I felt bad for the guys out at the fire base. I was able to get into the PX (Post Exchange) every week during our 2 nights at Brigade Main Base. I became almost a satellite PX for them. I kept a list of what the guys wanted from the PX. Picked then up for them and brought them back to the fire base. I did not take any profit – what the PX price is what I charged the guys. There were some things at I just stocked up or tossed into the jeep because I need they would want some. Popular items were film, snacks, and condoms. Never told that Chaplain what all I was hauling back in the jeep.

A big part of the day I spent at BMB was visiting our Battalions troops sick or injured in the 2 Evacuation Hospitals at Long Bimh Post. It was a day a week for me while with the 199th. During my service with IIFFV, one of the two assigned chaplain assistants went every day at the hospitals. I got to detest visiting the hospital. When I was out of the Army – you really had to be a good friend or close family member before I would visit you in the hospital.

Right or wrong – while on the 199th, I was like the “gate-keeper”. The guys in the unit (including NCOs and Officers) did not like my Chaplain. The guys would tell me some of their problem, looking for guidance the questions they had – is this a problem for the Company Commander or the Chaplain.

If one of the battalion's companies were back at BMB for “Stand-Down” and it happened to be that I was at BMB, I was always invited to party with them.

About 8 months in country, the recon platoon invited me out on a patrol with them. I took that a great vote of confidence – that they felt so comfortable with me. I asked the Chaplain. What a mistake that was. He forbid me doing it and said that the only way he would allow me into the field was if I changed my MOS and gave up my Chaplain Assistant job. Well – I was not born yesterday!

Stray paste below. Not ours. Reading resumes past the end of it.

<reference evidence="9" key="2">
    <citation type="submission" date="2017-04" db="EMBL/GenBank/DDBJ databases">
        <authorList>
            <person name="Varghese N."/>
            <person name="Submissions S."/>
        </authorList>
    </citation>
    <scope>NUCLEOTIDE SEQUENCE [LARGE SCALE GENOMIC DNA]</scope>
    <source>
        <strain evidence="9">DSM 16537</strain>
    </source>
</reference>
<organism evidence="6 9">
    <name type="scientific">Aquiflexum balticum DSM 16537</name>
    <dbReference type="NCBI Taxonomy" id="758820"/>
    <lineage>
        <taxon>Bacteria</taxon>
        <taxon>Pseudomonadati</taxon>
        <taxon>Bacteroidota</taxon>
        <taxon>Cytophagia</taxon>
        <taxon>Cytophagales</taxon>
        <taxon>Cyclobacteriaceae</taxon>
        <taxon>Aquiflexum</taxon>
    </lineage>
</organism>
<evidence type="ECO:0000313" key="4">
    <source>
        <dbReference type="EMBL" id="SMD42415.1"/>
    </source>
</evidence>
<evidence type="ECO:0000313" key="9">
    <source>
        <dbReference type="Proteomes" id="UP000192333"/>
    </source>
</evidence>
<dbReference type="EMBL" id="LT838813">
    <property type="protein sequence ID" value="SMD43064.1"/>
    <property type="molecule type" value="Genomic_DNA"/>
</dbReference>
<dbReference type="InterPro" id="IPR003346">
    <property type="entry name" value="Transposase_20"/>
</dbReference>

During this time, I was called up to my E-5 promotion board. I felt I preformed well in from of the board. Was able to answer their questions. One surprised me. Being assigned to an Infantry brigade, I was surprised when one of the review board officers asked me about a vestment color for a particular part of the church year. Luckily, I nailed it. Did not make it the first month, but the next month. With 11 months and 8 days on active duty, I was promoted to SP5-E5. I make particular note of this because the Chaplain still did not appreciate my work.

Two months later when we were both going to other units – he told me that it was a good thing because otherwise he would have put me in for a disciplinary Article 15. Years later, I learned that he had left a negative oral report for my future Chaplain. He was given the option to take me or change m MOS (without telling me or allowing any rebuttal). Hell of a nice guy!

My final Chaplain – Major with IIFFV-Arty (Second Field Force Viet Nam – Artillery) was a joy to work with. Each week the chaplain went into Saigon to visit a missionary couple. The other assistant and I alternated weeks driving. There were 2 of us assistants in the office. The other was SP4-E4 – so I had rank on him. We shared our work load. The only time I recall pulling rank on him was Christmas 1970. It was my second Christmas in country and advised our chaplain that I would be over at Long Binh Post to watch the Bob Hope Show. As such, the other assistant would cover the office.

Fast Forward 40 years. A section of our government has been taken over by the Evangelical “Christians”. They remind me of a chaplain I served with in Viet Nam. His religion was “his way or the highway”. They think they are always right – how dare anyone challenge them. And, what about separate of church and state. Its OK to mix politics and faith if its an Evangelical Christian – but no other religion allowed.

Like my dad, I try to live by the Golden Rule. I believe that any reward I have coming in any afterlife, I earned by keeping true to my personal values. I detest others trying to inject their religion on to my values.

We Didn't Belong